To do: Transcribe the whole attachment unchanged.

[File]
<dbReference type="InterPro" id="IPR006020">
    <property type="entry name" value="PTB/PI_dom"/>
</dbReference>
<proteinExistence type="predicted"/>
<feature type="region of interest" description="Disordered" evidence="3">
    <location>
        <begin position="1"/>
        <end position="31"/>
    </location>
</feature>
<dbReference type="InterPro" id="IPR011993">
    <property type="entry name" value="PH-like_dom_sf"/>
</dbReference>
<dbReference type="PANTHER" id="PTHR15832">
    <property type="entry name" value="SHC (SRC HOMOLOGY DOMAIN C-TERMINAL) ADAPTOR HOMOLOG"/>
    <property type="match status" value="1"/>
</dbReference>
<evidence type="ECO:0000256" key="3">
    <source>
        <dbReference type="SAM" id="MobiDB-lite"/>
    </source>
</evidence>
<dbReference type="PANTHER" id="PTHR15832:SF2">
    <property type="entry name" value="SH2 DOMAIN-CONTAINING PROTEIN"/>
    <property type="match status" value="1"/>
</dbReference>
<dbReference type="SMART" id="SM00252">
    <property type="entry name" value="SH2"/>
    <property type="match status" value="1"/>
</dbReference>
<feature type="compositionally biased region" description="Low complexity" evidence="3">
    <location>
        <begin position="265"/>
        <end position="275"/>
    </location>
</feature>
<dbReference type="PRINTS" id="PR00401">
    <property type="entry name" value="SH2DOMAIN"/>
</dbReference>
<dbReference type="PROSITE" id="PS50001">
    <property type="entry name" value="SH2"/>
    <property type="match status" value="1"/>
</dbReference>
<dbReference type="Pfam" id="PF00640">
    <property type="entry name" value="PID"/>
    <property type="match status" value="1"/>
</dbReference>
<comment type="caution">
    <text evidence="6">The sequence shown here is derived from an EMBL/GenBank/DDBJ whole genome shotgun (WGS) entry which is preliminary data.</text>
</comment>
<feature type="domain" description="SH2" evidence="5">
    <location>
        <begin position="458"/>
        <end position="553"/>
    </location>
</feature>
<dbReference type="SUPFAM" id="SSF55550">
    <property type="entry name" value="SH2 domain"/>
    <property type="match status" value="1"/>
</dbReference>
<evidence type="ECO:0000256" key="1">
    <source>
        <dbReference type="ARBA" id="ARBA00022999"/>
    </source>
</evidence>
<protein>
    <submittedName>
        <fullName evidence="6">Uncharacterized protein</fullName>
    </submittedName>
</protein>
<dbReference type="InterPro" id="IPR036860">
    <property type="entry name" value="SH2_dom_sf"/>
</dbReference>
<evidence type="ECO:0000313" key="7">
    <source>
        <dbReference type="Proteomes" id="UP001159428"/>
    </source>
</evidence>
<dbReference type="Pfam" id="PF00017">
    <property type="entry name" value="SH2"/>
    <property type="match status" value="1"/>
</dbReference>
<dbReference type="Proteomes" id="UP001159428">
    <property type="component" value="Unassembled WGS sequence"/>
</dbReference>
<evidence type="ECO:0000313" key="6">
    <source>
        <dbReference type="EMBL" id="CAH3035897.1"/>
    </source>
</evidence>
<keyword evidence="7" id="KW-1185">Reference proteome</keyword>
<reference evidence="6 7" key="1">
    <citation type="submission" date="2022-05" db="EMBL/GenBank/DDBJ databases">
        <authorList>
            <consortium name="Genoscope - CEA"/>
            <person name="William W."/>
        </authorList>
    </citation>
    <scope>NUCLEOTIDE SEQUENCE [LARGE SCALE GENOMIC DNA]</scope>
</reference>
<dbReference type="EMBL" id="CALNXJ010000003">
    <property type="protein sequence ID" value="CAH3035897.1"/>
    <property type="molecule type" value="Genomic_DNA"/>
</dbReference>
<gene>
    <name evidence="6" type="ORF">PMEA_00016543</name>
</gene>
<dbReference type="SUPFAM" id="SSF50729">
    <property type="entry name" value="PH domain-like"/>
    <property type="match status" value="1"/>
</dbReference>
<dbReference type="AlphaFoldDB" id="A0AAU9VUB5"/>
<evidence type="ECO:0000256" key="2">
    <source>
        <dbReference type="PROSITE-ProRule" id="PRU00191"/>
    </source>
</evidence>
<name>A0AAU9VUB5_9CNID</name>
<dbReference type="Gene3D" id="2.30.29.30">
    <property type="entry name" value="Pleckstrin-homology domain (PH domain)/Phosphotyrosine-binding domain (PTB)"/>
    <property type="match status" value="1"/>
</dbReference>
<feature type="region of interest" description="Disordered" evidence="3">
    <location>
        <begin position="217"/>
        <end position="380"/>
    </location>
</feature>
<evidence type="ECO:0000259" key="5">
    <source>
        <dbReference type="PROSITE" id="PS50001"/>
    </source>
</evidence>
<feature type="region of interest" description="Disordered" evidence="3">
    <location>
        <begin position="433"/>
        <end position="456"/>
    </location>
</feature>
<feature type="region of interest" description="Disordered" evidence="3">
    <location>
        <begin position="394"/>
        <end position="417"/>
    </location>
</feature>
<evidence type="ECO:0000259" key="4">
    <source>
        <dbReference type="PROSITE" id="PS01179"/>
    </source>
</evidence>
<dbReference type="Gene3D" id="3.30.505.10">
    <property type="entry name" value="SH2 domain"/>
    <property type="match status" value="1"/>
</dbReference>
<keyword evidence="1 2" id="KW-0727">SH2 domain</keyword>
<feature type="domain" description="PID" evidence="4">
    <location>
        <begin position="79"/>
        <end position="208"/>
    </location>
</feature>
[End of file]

<dbReference type="InterPro" id="IPR006020">
    <property type="entry name" value="PTB/PI_dom"/>
</dbReference>
<proteinExistence type="predicted"/>
<feature type="region of interest" description="Disordered" evidence="3">
    <location>
        <begin position="1"/>
        <end position="31"/>
    </location>
</feature>
<dbReference type="InterPro" id="IPR011993">
    <property type="entry name" value="PH-like_dom_sf"/>
</dbReference>
<dbReference type="PANTHER" id="PTHR15832">
    <property type="entry name" value="SHC (SRC HOMOLOGY DOMAIN C-TERMINAL) ADAPTOR HOMOLOG"/>
    <property type="match status" value="1"/>
</dbReference>
<evidence type="ECO:0000256" key="3">
    <source>
        <dbReference type="SAM" id="MobiDB-lite"/>
    </source>
</evidence>
<dbReference type="PANTHER" id="PTHR15832:SF2">
    <property type="entry name" value="SH2 DOMAIN-CONTAINING PROTEIN"/>
    <property type="match status" value="1"/>
</dbReference>
<dbReference type="SMART" id="SM00252">
    <property type="entry name" value="SH2"/>
    <property type="match status" value="1"/>
</dbReference>
<feature type="compositionally biased region" description="Low complexity" evidence="3">
    <location>
        <begin position="265"/>
        <end position="275"/>
    </location>
</feature>
<dbReference type="PRINTS" id="PR00401">
    <property type="entry name" value="SH2DOMAIN"/>
</dbReference>
<dbReference type="PROSITE" id="PS50001">
    <property type="entry name" value="SH2"/>
    <property type="match status" value="1"/>
</dbReference>
<dbReference type="Pfam" id="PF00640">
    <property type="entry name" value="PID"/>
    <property type="match status" value="1"/>
</dbReference>
<comment type="caution">
    <text evidence="6">The sequence shown here is derived from an EMBL/GenBank/DDBJ whole genome shotgun (WGS) entry which is preliminary data.</text>
</comment>
<feature type="domain" description="SH2" evidence="5">
    <location>
        <begin position="458"/>
        <end position="553"/>
    </location>
</feature>
<dbReference type="SUPFAM" id="SSF55550">
    <property type="entry name" value="SH2 domain"/>
    <property type="match status" value="1"/>
</dbReference>
<evidence type="ECO:0000256" key="1">
    <source>
        <dbReference type="ARBA" id="ARBA00022999"/>
    </source>
</evidence>
<protein>
    <submittedName>
        <fullName evidence="6">Uncharacterized protein</fullName>
    </submittedName>
</protein>
<dbReference type="InterPro" id="IPR036860">
    <property type="entry name" value="SH2_dom_sf"/>
</dbReference>
<evidence type="ECO:0000313" key="7">
    <source>
        <dbReference type="Proteomes" id="UP001159428"/>
    </source>
</evidence>
<dbReference type="Pfam" id="PF00017">
    <property type="entry name" value="SH2"/>
    <property type="match status" value="1"/>
</dbReference>
<dbReference type="Proteomes" id="UP001159428">
    <property type="component" value="Unassembled WGS sequence"/>
</dbReference>
<evidence type="ECO:0000313" key="6">
    <source>
        <dbReference type="EMBL" id="CAH3035897.1"/>
    </source>
</evidence>
<keyword evidence="7" id="KW-1185">Reference proteome</keyword>
<reference evidence="6 7" key="1">
    <citation type="submission" date="2022-05" db="EMBL/GenBank/DDBJ databases">
        <authorList>
            <consortium name="Genoscope - CEA"/>
            <person name="William W."/>
        </authorList>
    </citation>
    <scope>NUCLEOTIDE SEQUENCE [LARGE SCALE GENOMIC DNA]</scope>
</reference>
<dbReference type="EMBL" id="CALNXJ010000003">
    <property type="protein sequence ID" value="CAH3035897.1"/>
    <property type="molecule type" value="Genomic_DNA"/>
</dbReference>
<gene>
    <name evidence="6" type="ORF">PMEA_00016543</name>
</gene>
<dbReference type="SUPFAM" id="SSF50729">
    <property type="entry name" value="PH domain-like"/>
    <property type="match status" value="1"/>
</dbReference>
<dbReference type="AlphaFoldDB" id="A0AAU9VUB5"/>
<evidence type="ECO:0000256" key="2">
    <source>
        <dbReference type="PROSITE-ProRule" id="PRU00191"/>
    </source>
</evidence>
<name>A0AAU9VUB5_9CNID</name>
<dbReference type="Gene3D" id="2.30.29.30">
    <property type="entry name" value="Pleckstrin-homology domain (PH domain)/Phosphotyrosine-binding domain (PTB)"/>
    <property type="match status" value="1"/>
</dbReference>
<feature type="region of interest" description="Disordered" evidence="3">
    <location>
        <begin position="217"/>
        <end position="380"/>
    </location>
</feature>
<evidence type="ECO:0000259" key="5">
    <source>
        <dbReference type="PROSITE" id="PS50001"/>
    </source>
</evidence>
<feature type="region of interest" description="Disordered" evidence="3">
    <location>
        <begin position="433"/>
        <end position="456"/>
    </location>
</feature>
<feature type="region of interest" description="Disordered" evidence="3">
    <location>
        <begin position="394"/>
        <end position="417"/>
    </location>
</feature>
<evidence type="ECO:0000259" key="4">
    <source>
        <dbReference type="PROSITE" id="PS01179"/>
    </source>
</evidence>
<dbReference type="Gene3D" id="3.30.505.10">
    <property type="entry name" value="SH2 domain"/>
    <property type="match status" value="1"/>
</dbReference>
<keyword evidence="1 2" id="KW-0727">SH2 domain</keyword>
<feature type="domain" description="PID" evidence="4">
    <location>
        <begin position="79"/>
        <end position="208"/>
    </location>
</feature>